The Beginning To Any Personal Injury Claim- Injury And Treating The Injury
A personal injury claim begins with an unfortunate occurrence. This can be a car accident, a fall on another’s property, a criminal act or a defective product. Though the exact cause of the injury will determine a large amount about the ensuing lawsuit, the main components of all personal injury claims are the same. And the starting point of every personal injury claim is the injury.
A personal injury can arise from a number of occurrences. Among the most common are automobile collisions, truck and bus crashes, defective products, and falls on the property of another—whether a private residence or a place of business open to the public. Each of these offending situations results in a specific claim, which will be different and require different types of proof. However, some general practices are helpful in most situations.
Immediately after an accident, the greatest amount of evidence is available. In the last decade, phones capable of video recording have become commonplace. Additionally, the quality of such recording technology has dramatically improved. Video evidence of the aftermath of a crash, the remains of a product, or condition of area in which a fall occurred can be extremely helpful for a plaintiff. Witnesses may be willing to make statements about what happened or what they saw. A party can quickly collect and store contact information for any witnesses using their cell phone, or even video a quick interview on the spot.
It is important to take these steps even though they may not seem necessary. For example, the other driver may claim full responsibility or no injury may be apparent. Steps should still be taken to collect basic evidence about the scene of the accident and contact information from the other party and witnesses. It is difficult, if not impossible, to know how a claim will play out based upon the actions of the other party. Though they acknowledge fault at the scene, they may say something different to the responding officer or completely deny making such statements later. Therefore, it is imperative that a party prepares for the worst—in the form of contested litigation—by collecting this basic information.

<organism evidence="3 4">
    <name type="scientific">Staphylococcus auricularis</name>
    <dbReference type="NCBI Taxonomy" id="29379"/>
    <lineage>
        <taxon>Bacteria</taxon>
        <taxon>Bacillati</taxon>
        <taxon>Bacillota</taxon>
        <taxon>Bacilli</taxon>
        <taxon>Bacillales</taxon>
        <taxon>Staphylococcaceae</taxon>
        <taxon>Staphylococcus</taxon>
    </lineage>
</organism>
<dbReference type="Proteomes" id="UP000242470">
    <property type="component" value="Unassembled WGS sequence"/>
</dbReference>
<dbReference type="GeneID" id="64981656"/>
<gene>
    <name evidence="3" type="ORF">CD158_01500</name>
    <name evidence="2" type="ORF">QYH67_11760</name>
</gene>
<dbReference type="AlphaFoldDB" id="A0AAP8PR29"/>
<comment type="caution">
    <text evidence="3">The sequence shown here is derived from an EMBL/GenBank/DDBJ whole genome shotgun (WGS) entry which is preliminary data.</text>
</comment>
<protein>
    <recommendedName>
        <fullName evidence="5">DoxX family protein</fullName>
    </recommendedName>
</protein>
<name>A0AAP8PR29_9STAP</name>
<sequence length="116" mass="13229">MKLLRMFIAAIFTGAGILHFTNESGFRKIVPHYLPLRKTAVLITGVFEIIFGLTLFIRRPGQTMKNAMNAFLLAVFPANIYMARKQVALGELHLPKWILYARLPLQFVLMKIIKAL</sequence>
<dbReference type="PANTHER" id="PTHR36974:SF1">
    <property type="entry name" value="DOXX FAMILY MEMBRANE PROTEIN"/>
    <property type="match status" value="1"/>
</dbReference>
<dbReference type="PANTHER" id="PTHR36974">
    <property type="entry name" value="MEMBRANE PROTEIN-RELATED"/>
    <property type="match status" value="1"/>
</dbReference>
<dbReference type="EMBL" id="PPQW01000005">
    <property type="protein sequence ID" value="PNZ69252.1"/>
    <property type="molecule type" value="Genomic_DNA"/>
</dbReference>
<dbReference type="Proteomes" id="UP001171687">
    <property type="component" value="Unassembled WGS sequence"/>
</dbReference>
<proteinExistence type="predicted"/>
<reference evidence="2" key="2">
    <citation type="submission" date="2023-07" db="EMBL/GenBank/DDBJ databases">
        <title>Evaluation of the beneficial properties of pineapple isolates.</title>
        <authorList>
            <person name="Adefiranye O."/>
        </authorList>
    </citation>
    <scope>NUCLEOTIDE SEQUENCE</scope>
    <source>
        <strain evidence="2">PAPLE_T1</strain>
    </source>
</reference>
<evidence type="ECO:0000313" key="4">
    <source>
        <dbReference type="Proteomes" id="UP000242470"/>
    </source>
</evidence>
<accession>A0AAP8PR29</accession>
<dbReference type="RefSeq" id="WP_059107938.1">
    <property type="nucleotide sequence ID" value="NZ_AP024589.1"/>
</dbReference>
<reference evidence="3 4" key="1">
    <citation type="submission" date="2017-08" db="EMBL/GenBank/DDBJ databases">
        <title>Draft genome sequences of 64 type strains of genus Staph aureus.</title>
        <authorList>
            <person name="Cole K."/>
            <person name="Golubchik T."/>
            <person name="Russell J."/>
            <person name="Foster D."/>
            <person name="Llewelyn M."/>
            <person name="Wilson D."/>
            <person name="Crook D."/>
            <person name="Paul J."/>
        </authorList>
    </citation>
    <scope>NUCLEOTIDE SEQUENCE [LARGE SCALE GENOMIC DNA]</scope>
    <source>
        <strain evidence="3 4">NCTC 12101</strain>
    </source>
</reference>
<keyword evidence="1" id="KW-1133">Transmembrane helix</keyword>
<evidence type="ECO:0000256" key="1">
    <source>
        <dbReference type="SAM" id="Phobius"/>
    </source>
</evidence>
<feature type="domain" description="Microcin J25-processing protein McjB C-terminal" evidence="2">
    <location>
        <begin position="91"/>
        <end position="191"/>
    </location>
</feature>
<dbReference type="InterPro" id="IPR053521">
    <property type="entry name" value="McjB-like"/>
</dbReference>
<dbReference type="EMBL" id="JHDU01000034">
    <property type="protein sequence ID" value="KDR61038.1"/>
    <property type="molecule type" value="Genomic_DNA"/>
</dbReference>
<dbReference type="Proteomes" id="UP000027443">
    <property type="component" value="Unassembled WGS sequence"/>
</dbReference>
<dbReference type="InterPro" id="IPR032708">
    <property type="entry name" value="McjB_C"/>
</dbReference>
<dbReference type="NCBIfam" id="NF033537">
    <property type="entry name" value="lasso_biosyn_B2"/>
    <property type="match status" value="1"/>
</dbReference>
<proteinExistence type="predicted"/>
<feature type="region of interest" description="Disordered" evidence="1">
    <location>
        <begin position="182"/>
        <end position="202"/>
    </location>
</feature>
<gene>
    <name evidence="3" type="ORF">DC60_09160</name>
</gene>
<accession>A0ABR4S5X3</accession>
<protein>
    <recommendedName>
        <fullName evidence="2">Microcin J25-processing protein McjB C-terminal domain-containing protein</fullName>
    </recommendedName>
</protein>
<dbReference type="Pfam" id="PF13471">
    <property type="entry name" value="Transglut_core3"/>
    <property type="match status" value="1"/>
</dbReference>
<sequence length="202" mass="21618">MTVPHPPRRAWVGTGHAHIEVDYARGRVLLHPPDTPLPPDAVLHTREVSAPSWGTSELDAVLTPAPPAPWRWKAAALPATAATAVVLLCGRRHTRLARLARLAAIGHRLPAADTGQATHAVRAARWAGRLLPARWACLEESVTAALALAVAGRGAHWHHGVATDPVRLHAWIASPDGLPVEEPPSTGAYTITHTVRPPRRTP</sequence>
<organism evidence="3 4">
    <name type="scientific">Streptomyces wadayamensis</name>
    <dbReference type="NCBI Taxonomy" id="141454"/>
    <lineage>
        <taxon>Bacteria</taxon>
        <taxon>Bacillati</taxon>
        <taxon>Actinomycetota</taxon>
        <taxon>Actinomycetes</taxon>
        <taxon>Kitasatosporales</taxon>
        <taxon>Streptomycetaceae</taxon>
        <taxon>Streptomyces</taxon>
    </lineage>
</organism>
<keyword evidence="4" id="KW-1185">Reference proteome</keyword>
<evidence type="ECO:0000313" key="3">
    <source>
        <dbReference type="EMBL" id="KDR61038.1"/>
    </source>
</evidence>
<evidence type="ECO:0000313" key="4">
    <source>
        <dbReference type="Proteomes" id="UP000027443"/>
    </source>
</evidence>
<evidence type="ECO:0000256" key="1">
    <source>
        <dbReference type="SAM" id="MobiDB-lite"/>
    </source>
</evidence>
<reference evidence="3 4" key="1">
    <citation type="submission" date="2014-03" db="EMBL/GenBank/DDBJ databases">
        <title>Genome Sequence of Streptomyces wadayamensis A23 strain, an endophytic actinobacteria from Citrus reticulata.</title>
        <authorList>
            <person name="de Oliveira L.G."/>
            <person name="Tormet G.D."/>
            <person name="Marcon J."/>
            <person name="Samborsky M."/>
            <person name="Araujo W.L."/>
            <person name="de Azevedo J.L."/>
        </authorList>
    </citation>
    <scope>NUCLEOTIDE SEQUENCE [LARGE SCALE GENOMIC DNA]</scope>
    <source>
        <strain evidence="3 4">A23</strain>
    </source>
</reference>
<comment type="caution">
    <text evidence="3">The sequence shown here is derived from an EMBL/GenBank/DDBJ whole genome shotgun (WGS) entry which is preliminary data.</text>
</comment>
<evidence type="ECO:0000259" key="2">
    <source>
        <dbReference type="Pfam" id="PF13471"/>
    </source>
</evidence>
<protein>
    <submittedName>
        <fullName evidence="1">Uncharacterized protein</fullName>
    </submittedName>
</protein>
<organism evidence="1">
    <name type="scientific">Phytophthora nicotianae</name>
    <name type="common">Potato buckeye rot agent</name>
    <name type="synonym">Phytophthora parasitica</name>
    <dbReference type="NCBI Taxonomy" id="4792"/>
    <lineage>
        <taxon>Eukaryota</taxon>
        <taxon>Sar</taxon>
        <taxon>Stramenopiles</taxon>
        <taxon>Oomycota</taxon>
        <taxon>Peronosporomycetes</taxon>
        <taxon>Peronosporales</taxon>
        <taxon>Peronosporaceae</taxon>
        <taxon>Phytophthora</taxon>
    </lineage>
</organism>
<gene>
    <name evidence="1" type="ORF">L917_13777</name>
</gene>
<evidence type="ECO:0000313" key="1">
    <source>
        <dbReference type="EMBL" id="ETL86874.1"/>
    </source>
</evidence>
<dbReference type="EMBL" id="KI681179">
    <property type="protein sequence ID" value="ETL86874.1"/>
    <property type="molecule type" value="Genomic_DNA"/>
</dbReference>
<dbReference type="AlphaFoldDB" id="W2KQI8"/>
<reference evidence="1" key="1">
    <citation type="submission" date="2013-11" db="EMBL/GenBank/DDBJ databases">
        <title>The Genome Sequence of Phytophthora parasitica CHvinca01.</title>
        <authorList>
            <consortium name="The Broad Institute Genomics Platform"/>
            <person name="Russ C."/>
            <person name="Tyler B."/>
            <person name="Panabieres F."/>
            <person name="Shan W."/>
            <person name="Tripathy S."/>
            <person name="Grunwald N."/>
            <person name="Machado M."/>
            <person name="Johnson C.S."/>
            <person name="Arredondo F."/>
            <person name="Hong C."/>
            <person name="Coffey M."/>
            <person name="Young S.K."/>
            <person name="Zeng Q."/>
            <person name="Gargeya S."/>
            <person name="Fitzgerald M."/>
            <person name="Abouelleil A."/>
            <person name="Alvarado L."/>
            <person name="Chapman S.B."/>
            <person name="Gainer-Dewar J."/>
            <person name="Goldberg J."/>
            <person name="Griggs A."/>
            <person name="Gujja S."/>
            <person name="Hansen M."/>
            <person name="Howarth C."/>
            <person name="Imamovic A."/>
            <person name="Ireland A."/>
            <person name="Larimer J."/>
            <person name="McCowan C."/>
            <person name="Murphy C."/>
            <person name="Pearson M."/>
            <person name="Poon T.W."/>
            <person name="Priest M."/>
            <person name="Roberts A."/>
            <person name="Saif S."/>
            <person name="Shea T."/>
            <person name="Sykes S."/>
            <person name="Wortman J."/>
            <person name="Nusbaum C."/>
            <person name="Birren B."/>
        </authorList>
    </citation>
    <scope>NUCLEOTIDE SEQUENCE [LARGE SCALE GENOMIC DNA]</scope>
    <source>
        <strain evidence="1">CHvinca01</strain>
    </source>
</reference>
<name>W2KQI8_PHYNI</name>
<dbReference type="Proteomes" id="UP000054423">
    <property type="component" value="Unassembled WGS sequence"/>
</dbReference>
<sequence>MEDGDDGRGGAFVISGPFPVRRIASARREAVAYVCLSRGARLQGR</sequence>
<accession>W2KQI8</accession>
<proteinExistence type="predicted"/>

Even if the accident has already occurred, it is still a good idea to collect as much of this information as possible. Though time has passed, the details of the occurrence will only become less clear as more time passes. Therefore, writing down all the details will help to ensure the information is not forgotten. Additionally, pictures of the area will be closer to the condition they were at the time of the accident the quicker they are taken. Finally, tracking down witnesses will be easier the closer to the time of the occurrence as well. Their memories will operate on the same time-based limitations, so gathering a written account may be the best way to ensure the highest level of accuracy.
The most important and pressing concern after the occurrence should not be gathering evidence, but instead should be seeking medical treatment. The injuries suffered may be obvious and require emergency medical treatment, such as broken bones or burns. However, the accident will likely cause a rush of adrenaline for both parties. This can often mask painful conditions, particularly from muscle strains or damage to discs in the spine. These conditions will likely surface in the hours or days following the accident.